2018 Dodge Demon at Indianapolis: 7 First Impressions
Dodge's 840-hp supercar slayer runs straight down the dragstrip and straight into our hearts.
Until its 707-horsepower Hellcat version showed up, the Dodge Challenger had been playing back-up singer among the muscle car trio, standing in the shadows and swinging its ample hips while the Mustang and Camaro ruled the stage. Now all eyes are on Dodge. And the 2018 Challenger SRT Demon, which I put through its drag-racing paces this week at Lucas Oil Speedway in Indianapolis, reminds us that insane horsepower and straight-line stomp—and not the road-racing skills of the modern Ford and Chevy—remains the true measure of greatness for many muscleheads. After months of hype worthy of the upcoming Floyd Mayweather-Conor McGregor fight, the Demon knocked me on my heels with its supercharged, 840-horsepower V8 might. However, with apologies to the Demon’s legion of fans, I can’t reveal exactly how that uppercut felt until next week, when Dodge’s embargo on driving impressions lifts—or at least until a blogger from Kazakhstan jumps the gun. Until then, here are my first impressions on the Demon. (Cue the scary music, or some vintage hardcore.)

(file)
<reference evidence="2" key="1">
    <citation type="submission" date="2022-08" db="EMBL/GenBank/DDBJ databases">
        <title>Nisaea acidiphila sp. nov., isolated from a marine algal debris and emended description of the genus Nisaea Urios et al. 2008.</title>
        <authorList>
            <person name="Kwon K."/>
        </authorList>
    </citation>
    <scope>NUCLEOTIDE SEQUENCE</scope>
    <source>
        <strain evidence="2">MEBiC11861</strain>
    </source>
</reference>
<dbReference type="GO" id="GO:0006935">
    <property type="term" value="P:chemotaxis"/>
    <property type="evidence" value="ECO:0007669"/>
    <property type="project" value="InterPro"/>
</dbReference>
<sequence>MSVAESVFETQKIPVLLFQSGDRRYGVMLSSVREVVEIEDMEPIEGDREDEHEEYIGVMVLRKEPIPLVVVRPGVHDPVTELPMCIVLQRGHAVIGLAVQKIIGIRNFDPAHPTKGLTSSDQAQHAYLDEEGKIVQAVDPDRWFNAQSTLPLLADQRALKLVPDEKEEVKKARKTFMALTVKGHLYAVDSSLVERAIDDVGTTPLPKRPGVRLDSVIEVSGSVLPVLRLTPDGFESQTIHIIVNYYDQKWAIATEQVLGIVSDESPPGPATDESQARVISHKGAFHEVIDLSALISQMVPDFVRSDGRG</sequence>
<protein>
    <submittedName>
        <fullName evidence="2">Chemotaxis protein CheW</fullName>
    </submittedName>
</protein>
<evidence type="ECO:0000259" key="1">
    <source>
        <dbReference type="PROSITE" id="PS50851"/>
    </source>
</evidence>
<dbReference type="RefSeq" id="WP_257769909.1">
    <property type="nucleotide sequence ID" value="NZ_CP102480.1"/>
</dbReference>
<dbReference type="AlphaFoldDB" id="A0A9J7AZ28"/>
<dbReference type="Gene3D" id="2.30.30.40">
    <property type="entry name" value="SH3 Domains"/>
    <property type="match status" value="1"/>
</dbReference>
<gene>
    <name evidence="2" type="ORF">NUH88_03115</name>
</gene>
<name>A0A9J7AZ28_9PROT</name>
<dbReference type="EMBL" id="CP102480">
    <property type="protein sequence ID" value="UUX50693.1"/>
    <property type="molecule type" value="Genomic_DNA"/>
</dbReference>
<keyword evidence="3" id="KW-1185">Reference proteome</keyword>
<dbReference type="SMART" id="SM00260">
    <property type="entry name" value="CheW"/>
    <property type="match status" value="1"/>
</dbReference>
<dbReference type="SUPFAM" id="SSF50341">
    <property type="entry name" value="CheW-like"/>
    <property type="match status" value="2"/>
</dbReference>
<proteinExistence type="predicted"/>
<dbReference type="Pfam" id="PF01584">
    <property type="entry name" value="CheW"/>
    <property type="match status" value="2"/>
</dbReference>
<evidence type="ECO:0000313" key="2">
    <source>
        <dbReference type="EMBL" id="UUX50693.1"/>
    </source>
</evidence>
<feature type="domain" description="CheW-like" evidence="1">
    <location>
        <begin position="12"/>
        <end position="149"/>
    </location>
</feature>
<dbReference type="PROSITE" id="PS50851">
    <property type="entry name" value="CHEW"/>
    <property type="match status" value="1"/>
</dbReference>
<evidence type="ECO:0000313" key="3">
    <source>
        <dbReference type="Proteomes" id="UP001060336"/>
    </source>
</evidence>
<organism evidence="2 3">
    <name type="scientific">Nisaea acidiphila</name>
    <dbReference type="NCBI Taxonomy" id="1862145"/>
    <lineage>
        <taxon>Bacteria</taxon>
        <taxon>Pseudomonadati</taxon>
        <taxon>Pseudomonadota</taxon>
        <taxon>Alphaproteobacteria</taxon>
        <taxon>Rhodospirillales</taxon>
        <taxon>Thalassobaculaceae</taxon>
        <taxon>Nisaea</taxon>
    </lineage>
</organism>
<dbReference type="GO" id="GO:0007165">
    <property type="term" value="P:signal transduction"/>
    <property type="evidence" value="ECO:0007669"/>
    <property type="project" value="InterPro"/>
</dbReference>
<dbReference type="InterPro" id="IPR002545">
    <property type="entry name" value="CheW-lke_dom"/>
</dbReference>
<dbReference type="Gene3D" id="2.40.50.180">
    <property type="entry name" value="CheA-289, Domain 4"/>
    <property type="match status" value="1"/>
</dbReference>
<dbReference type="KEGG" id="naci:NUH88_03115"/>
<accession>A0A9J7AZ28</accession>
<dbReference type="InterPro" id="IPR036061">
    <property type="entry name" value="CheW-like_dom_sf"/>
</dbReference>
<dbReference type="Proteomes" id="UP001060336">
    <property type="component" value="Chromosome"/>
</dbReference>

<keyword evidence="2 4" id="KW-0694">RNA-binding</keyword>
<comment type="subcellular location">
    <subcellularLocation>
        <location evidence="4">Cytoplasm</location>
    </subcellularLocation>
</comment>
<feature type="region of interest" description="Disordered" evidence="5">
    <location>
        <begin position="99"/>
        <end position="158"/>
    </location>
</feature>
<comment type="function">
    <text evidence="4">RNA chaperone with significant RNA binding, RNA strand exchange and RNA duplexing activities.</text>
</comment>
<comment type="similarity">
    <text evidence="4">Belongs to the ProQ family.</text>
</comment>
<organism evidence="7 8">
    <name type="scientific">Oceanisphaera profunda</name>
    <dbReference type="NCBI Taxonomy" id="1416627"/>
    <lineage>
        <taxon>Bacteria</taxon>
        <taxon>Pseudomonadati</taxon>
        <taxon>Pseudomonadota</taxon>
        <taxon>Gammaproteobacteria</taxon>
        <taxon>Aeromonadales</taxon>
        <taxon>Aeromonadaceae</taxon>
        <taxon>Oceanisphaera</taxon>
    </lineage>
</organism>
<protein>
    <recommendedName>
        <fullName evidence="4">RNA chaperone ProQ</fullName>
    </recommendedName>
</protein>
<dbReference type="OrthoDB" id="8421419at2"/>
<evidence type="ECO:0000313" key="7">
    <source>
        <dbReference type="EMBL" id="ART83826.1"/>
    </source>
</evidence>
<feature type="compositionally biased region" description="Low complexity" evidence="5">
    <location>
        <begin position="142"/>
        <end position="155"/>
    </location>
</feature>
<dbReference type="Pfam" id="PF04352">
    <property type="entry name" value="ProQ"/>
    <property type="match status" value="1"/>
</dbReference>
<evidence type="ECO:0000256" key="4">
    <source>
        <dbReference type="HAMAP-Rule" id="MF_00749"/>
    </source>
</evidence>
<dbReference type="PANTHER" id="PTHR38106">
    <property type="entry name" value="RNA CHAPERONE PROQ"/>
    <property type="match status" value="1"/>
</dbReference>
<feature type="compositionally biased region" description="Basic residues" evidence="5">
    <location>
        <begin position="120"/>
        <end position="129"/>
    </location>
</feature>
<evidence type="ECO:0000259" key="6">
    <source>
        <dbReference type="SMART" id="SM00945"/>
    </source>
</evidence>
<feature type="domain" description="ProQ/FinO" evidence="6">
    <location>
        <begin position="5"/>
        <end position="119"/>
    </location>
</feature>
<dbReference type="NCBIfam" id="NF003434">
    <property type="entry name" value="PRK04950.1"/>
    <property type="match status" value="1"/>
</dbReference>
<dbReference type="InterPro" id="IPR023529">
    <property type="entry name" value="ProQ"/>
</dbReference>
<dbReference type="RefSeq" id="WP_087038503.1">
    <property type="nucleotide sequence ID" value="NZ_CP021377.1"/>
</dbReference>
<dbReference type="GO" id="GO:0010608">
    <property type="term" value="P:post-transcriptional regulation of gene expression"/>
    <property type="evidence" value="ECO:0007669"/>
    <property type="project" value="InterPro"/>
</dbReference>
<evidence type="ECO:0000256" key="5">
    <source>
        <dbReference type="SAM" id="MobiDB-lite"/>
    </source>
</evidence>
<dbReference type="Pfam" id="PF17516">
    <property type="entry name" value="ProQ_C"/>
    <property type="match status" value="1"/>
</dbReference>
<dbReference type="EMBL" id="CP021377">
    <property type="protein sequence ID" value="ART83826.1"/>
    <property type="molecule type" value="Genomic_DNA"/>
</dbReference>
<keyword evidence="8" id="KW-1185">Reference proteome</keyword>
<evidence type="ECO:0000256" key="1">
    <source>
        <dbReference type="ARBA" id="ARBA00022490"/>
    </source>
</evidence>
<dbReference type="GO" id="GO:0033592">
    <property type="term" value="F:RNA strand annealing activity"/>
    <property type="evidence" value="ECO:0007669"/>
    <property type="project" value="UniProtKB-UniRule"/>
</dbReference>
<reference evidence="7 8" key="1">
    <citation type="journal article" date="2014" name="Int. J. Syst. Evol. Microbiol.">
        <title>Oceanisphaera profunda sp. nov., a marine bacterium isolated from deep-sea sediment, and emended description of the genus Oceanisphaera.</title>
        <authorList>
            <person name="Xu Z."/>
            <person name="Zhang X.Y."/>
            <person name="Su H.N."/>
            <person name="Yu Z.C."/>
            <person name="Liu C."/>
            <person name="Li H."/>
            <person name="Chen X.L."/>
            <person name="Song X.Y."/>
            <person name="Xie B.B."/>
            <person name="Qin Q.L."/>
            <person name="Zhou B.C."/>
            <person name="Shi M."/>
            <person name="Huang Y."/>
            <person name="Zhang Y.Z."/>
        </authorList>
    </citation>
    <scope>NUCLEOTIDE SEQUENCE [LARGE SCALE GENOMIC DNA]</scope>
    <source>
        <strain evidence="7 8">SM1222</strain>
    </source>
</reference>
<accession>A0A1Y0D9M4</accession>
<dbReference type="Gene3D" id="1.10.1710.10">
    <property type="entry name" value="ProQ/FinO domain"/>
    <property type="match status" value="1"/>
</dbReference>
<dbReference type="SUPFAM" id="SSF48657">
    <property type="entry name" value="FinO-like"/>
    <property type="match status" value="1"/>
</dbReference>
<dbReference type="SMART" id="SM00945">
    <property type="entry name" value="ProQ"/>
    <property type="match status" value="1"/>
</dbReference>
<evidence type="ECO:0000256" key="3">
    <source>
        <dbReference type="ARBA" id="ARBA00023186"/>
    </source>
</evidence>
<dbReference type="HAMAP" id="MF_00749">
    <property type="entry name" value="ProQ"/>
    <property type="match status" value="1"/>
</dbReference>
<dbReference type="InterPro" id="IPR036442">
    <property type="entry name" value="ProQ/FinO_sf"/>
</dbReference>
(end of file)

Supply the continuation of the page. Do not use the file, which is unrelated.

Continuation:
1. It’s nice to not have to argue
Like car fans at the local pub, equally booze-soaked auto journalists love to be right, to crush dissent, to forge the most airtight argument over which car is the best. But there was no arguing in Indianapolis, no lecturing some pasty Jeremy Clarkson wannabe who still believes American cars are all crap. We’ll take your $2.7 million Bugatti Chiron, and see you one $86,000 Demon, because the Dodge is quicker, with its Guinness-certified quarter-mile scamper of 9.65 seconds at 140 mph. The Dodge scorches 30 mph in one second flat, and reaches 60 mph in a (conservative) 2.3 seconds.
2. The Demon’s front tires really do leave the ground